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The evil among us

January 23, 2008 - Kathie Evanoff
These are four little words that can strike fear into the hearts of dieters, High Fructose Corn Syrup.

It seems harmless enough, but those words have created a debate among dieticians and scientists that seems to have no conclusion.

HFCS is made by changing the sugar in cornstarch to fructose, which is simply another form of sugar. Food companies love it because it doesn’t take much to sweeten a product and is cheaper to use than real sugar.

Barring any unknown scientific data, I have a problem with HFCS because it is both a sweetener and a preservative, which is why it can be found in foods where you least expect it. It is the sweetener in soft drinks and some juice drinks, but it is also in some canned tomato sauces and, my personal objection, in bread.

We are told by dieticians, diet doctors, and everyone else who has some sort of degree to prove they know what they are talking about, that we should check the ingredients in our groceries. If partially hydrogenated oils (we’ll talk about this another time) or high-fructose corn syrup are among the first five ingredients listed; we should pass on that product. I defy you to find a loaf of bread in the grocery store that doesn’t have HFCS at least fourth on the list. I’ve stood in the bread aisle for several minutes, holding up lines and annoying other shoppers while I read labels and lists. It is always there.

According to Katherine Zeratsky, R.D., L.D., at MayoClinic.com, some nutrition experts blame HFCS for the growing obesity problem in this country. It is theorized that HFCS is processed differently by the liver than regular sugar, and that HFCS is more quickly converted to fat in the bloodstream. The problem is, this theory has never been proven. Zeratsky also says that studies with animals show a link with HFCS and diabetes and high cholesterol, but these “links” aren’t as clear in human studies. Regardless of the studies, as far as I am concerned, HFCS adds non-nutritive, unnecessary calories to our food.

Recently, while I was looking for sandwich rolls, I had a difficult time finding any packaged varieties on the grocery store shelf that didn’t list HFCS as one of the main ingredients. At that time, I bought the rolls, telling myself that at least they were 100 percent whole-wheat.

I have since found HFCS-free sandwich buns at a local organic food store, but they are mightily expensive and have no preservatives, so I keep them in the freezer until I’m ready to use them. I’m sure someone feeding a family with children who like their burgers, wouldn’t want to spend more than $3 for a package of eight rolls.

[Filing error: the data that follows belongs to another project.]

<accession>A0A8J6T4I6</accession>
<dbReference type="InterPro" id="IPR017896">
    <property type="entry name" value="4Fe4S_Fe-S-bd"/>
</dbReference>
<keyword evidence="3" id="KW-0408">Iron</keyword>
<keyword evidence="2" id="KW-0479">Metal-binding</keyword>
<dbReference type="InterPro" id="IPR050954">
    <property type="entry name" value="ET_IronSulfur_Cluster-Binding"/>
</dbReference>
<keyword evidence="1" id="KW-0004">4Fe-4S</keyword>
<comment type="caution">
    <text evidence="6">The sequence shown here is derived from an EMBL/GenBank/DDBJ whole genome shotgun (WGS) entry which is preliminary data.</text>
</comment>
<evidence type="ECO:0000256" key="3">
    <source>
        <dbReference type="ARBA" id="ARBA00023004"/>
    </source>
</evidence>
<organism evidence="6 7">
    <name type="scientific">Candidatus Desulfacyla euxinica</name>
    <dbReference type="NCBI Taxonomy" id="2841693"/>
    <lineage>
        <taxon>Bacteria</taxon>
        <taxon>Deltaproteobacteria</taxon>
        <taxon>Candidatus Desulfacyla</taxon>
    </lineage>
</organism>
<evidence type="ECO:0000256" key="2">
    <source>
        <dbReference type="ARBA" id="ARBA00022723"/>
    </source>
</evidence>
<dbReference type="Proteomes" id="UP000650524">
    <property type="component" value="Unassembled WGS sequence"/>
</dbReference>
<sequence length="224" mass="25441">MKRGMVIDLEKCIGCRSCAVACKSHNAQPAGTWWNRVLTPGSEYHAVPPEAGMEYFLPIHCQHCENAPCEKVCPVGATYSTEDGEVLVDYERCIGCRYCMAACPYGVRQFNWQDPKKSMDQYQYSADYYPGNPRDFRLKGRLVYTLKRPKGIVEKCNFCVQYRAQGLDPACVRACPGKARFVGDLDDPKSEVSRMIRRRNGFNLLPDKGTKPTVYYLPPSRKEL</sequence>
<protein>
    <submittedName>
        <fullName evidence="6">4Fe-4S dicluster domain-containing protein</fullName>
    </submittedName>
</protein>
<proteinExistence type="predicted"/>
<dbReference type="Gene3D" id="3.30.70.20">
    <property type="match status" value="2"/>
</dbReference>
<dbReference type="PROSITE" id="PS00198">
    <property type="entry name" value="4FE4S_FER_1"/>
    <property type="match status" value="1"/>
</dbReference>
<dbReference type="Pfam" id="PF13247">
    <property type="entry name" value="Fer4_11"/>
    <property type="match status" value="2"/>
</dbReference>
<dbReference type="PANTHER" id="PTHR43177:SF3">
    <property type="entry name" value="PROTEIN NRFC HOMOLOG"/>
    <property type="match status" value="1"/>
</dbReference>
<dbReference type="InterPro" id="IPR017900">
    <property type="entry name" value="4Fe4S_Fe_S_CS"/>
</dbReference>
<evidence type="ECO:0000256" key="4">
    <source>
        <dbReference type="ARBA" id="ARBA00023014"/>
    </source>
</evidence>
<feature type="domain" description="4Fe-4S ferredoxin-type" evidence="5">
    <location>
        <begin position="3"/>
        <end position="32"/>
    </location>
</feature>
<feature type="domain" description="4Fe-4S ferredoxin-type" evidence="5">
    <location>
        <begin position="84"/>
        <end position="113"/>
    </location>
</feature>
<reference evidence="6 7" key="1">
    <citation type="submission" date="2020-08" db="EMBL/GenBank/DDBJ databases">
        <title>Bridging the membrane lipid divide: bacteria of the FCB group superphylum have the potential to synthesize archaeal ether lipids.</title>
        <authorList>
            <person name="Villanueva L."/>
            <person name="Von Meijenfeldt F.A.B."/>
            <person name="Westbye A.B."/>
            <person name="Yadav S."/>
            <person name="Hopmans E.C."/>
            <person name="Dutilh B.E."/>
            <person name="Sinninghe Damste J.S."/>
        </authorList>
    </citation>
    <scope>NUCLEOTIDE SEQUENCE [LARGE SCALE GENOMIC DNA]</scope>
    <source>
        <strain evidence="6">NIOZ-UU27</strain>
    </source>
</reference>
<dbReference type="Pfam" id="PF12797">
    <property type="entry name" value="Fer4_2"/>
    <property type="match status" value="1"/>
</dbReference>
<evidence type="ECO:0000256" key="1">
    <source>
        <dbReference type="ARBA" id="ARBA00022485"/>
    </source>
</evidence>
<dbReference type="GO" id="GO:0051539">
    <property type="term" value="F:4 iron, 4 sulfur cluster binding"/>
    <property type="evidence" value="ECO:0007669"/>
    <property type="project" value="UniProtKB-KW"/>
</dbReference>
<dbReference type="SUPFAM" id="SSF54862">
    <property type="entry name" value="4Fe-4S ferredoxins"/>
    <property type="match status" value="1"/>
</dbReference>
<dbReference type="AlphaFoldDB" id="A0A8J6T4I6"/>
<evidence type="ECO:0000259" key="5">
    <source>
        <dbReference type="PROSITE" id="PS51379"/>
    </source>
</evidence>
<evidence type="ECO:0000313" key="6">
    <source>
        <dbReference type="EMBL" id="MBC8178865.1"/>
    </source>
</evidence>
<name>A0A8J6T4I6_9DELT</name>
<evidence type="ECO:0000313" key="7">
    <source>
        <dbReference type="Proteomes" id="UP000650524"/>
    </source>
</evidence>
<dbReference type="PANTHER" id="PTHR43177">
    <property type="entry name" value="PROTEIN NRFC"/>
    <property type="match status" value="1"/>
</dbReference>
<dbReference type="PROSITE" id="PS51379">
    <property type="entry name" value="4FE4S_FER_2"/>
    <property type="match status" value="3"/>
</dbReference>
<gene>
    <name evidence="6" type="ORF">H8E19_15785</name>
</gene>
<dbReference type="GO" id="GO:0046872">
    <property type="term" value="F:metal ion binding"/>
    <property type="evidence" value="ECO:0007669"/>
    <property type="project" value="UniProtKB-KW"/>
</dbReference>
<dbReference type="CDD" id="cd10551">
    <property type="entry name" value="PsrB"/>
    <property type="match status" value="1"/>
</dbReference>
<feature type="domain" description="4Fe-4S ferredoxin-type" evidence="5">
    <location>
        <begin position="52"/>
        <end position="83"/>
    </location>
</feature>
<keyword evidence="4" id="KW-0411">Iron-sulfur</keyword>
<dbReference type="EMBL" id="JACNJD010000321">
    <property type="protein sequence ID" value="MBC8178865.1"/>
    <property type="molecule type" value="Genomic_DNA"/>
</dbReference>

I look for those hidden non-nutritive calories in everything I buy. It takes a little longer in the grocery store, but I feel better about where I’m spending my food allowance.

What do you think about the whole HFCS debate? Do you think it is important enough that food companies should stand up and take notice? After all, we are seeing labels saying “no trans fat” in everything these days. What about HFCS?

I began my day with my usual cup of tea (not shown) and a breakfast of whole grain cereal with a cup of milk and an apple. I prefer oranges for breakfast, but am all out, and it turns out, I didn’t have the apple for breakfast anyway. I did, however, have it with my lunch, so I got the fruit in after all. Once at the office, I made another cup of tea, but I only drank about half of it while I worked.

Tuesday is my busiest day of the week and I seldom have time to think about snacks and food and I didn't take the time to pack a lunch. Instead I chose a grilled chicken salad and a medium size sugar-free iced tea from Dairy Queen Brazier, which is within walking distance of the Niles office. I asked for no bacon bits or cheese on my salad, and it came with only iceberg lettuce and tomatoes, but it was filling enough. I also asked for no dressing because I keep my own fat free dressing here. I didn’t put any sugar or sweetener in the iced tea.

Because it’s Tuesday, there is no time for an afternoon snack. But by the time I got home for dinner, I was pretty hungry and wanted something that would stay with me the rest of the evening. I still had some leftover brown rice from my stir-fry the night before, and my husband had made a small pot of chili with ground beef and red and white beans. I put some of the rice in the bottom of my bowl and ladled chili on top. I topped the dish with about a quarter cup of 2 percent milk shredded sharp cheddar cheese and a dollop of whipped cottage cheese. No, that is not sour cream you see there, but whipped cottage cheese, and you’ll be reading more about that as well. I also had a glass of fat free milk with dinner.

 
 

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Breakfast: 1ounce grains, 1 dairy, 1 fruit, 30 discretionary calories (sugar in tea)